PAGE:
imhimanshu wrote:
If m, p, s and v are positive, and \(\frac{m}{p} <\frac{s}{v}\), which of the following must be between \(\frac{m}{p}\) and \(\frac{s}{v}\)
I. \(\frac{m+s}{p+v}\)
II. \(\frac{ms}{pv}\)
III. \(\frac{s}{v} - \frac{m}{p}\)
A. None
B. I only
C. II only
D. III only
E. I and II both
The key word here is MUST.
So, if we can show that a certain statement is NOT TRUE we can eliminate some answer choices.
GIVEN: m/p < s/vSo, let's see what happens when m = 1, p = 3, s = 1 and v = 2
We get the inequality: 1/3 < 1/2, which works.
Now test the 3 statements:
I) (m+s)/(p+v) = (1+1)/(3+2) = 2/5
Since it IS the case that 1/3 < 2/5 < 1/2, statement I COULD be true
II) ms/pv = (1)(1)/(3)(2) = 1/6
Here, 1/6 < 1/3 < 1/2
In other words, 1/6 is NOT between 1/3 and 1/6
So, statement II need not be true.
ELIMINATE II
III) s/v - m/p = 1/2 - 1/3 = 1/6
Here, 1/6 < 1/3 < 1/2
In other words, 1/6 is NOT between 1/3 and 1/6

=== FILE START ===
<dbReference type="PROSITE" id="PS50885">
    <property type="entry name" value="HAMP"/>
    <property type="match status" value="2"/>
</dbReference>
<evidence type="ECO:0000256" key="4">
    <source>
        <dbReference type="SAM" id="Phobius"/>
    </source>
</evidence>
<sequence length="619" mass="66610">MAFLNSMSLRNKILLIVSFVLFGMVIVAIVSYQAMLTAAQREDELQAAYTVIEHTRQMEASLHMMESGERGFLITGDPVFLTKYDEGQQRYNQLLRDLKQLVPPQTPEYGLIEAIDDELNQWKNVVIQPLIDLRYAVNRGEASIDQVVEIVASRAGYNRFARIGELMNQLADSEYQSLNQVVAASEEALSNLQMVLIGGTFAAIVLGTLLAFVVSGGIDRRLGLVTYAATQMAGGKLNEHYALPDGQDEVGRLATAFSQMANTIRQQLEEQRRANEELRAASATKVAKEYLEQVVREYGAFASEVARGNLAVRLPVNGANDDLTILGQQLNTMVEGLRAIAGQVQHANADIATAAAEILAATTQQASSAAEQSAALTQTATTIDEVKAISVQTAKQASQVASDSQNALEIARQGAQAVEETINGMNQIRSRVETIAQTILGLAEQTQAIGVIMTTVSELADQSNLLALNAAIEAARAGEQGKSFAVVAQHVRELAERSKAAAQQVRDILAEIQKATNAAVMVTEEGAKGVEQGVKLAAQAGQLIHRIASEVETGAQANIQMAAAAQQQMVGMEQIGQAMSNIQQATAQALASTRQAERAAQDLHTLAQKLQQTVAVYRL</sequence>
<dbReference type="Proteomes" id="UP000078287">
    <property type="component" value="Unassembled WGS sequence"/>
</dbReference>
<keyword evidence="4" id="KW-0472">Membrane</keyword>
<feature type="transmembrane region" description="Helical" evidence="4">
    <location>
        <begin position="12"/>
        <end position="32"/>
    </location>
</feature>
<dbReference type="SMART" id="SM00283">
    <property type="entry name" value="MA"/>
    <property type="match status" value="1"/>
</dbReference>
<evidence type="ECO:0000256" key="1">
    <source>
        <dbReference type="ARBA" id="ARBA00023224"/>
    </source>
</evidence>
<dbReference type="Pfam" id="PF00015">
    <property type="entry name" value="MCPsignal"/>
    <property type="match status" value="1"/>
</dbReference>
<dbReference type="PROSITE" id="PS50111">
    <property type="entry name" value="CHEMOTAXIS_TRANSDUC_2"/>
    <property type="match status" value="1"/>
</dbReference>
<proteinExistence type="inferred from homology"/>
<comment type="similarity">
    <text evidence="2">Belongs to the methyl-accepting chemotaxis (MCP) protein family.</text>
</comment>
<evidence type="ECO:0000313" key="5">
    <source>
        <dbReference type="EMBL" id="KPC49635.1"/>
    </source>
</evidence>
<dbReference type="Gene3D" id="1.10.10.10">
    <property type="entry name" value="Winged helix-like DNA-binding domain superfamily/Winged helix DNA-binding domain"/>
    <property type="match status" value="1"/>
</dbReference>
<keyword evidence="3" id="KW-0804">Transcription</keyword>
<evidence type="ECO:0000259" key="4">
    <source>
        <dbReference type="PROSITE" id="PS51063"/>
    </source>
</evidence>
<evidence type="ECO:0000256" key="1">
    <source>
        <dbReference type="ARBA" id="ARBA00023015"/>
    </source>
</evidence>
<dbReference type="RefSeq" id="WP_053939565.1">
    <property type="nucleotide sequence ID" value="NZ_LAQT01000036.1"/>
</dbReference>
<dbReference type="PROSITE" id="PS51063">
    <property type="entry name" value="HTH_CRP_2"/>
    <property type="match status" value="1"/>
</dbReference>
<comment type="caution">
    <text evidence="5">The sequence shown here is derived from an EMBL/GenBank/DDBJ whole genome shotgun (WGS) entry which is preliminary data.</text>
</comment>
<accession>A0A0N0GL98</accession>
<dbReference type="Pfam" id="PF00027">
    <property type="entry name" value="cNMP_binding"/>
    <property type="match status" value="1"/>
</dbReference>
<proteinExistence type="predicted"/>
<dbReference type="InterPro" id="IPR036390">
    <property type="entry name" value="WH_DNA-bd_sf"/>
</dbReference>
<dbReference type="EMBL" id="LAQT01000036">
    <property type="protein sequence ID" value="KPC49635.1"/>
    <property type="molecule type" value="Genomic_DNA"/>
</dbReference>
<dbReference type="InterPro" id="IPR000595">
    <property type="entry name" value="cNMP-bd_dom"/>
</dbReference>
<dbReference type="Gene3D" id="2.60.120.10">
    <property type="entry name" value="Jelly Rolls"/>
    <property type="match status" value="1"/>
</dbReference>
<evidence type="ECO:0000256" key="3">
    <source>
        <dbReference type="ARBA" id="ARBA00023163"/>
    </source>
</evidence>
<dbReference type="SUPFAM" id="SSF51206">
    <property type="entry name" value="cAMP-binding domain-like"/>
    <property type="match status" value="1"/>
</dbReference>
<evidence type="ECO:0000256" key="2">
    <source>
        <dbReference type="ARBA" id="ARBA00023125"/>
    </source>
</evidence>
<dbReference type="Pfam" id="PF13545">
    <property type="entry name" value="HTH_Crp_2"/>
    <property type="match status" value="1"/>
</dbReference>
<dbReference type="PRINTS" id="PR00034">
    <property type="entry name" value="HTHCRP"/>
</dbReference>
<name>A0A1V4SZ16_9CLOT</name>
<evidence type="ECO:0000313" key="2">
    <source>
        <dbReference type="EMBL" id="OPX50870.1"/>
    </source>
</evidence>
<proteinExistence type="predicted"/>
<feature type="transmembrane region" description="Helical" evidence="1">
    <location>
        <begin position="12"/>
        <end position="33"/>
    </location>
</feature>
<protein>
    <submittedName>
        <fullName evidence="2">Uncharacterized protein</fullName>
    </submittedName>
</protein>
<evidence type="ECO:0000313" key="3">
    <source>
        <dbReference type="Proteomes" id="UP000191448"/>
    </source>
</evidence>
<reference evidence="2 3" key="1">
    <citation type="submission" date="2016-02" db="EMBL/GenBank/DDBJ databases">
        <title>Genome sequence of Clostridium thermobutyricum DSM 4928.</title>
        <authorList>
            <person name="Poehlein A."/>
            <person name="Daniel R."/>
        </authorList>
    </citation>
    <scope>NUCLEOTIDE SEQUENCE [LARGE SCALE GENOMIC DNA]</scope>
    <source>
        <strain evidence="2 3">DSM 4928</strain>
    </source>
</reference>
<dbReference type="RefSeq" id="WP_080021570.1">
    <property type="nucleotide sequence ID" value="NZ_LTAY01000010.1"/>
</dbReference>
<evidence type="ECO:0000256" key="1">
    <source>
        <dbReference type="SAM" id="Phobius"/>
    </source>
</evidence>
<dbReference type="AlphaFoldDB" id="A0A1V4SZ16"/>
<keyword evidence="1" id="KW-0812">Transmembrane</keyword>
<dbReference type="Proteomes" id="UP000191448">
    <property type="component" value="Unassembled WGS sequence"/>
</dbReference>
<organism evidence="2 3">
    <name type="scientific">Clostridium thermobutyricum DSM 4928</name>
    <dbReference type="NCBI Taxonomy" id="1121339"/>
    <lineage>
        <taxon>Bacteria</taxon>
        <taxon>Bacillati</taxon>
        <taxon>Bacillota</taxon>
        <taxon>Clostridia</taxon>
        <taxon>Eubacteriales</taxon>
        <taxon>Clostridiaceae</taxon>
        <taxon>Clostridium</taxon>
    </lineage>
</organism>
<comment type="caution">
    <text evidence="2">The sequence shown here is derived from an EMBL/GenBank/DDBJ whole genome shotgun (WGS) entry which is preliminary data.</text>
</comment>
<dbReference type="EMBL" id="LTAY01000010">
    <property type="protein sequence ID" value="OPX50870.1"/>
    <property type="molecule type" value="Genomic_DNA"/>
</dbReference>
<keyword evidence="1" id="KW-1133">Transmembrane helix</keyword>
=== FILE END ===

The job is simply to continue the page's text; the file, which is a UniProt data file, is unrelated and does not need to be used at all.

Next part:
So, statement III need not be true.
ELIMINATE III
At this point, only answer choices A and B remain.
We COULD try testing more values in the hopes that statement I may not be true.
Or we can try to convince ourselves that statement I IS true.
Let's try the latter.
I) (m+s)/(p+v)
Is it the case that (m+s)/(p+v) is BETWEEN m/p and s/v?
Let's first see whether (m+s)/(p+v) < s/v
Since v is POSITIVE, we can safely multiply both sides by v to get: v(m+s)/(p+v) < s
Since (p+v) is POSITIVE, we can safely multiply both sides by (p+v) to get: v(m+s) < s(p+v)
Expand to get: vm + sv < sp + sv
Subtract sv to get: vm < sp
Divide both sides by p to get: vm/p < s
Divide both sides by v to get: m/p < s/v
So, our (m+s)/(p+v) < s/v turns into the inequality m/p < s/v, which is GIVEN information.
Since we know that the inequality m/p < s/v is true, it must also be the case that the inequality (m+s)/(p+v) < s/v is also true
Using the same technique to show that m/p < (m+s)/(p+v) [I'll leave it to you to do that
]
Since we can show that m/p < (m+s)/(p+v) < s/v, we can conclude that statement I is true.
Answers: B
Cheers,
Brent